17 August 2011

Helium - 1997 - The Magic City

Quality: 4 out of 5
Trip-O-Meter: 3.75 out of 5

I have a bit of a strange history with this band. I was introduced to Helium by a show in Atlanta back in 1998 while under a, uh, somewhat altered state, and then never got back to listening to them again until a few weeks ago. Still, they stuck around in the back of my mind and I probably should've returned to them earlier. The band, led by singer/guitarist Mary Timony, is basically a mid 90's indie-rock affair, but they distinguish themselves quite well with touches 70's prog and a few echoes of shoegazing. Honestly, this is far from outright psychedelic rock, and several steps away from the music I typically rant and rave about on this blog, but I dig it.

The satellite pulsin', girl-group-of-the-future-sound of "Leon's Space Sound" is a pretty hooky place to get acquainted with this album. There's a very groovy string synth riff bubbling just under the surface. "Medieval People" is a standout instrumental, although I imagine that the people in the title are heading for some kind of day glo, Authurian rave or something. Actually, I think they mixed up the titles with the also fine, short instrumental "Blue Rain Soda." Just swap them and it makes far more sense. "Lullabye of the Moths" sort approximates something that might have sprung forth from the late 60' UK psychedelic pop/folk scene, while "The Revolution of Hearts Pts. I & II" really does run too long at eight minutes, but sort of makes up for it with an array of insane sound effects later in the track.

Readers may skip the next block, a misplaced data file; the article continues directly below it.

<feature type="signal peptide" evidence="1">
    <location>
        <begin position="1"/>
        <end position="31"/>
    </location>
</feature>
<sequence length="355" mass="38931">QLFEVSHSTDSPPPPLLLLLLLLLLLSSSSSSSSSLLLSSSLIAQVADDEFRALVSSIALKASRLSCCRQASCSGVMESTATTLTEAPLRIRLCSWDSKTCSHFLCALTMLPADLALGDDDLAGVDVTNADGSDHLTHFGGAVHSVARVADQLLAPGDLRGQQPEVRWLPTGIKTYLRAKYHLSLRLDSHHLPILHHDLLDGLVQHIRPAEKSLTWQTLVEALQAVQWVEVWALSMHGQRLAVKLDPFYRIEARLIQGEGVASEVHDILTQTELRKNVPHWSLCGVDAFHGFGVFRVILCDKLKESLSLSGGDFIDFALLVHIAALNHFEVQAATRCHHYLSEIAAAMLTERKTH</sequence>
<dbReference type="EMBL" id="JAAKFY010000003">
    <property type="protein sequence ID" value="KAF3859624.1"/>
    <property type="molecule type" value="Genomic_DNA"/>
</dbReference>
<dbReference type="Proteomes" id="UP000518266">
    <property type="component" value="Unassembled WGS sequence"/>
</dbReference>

This album probably requires a strong tolerance with some of the more stereotypical sounds of 90's rock, but having said that, it's one of the better albums I've heard that functions within those perimeters. I'd certainly place this far above most of Juliana Hatfield's or Liz Phair's discography (although I'll give Phair's first album a 'get-out-of-jail-free' card). There are some nods to vintage psychededia lurking in the production that really do enhance the songs and for me qualify this set for a mention here at the Psychedelic Garage.


Anonymous said...


Anonymous said...

great album, and Mary's first two solo albums (Mountains and Golden Dove) are essential listens, taking ideas that begin on this album and push them to lunar limits.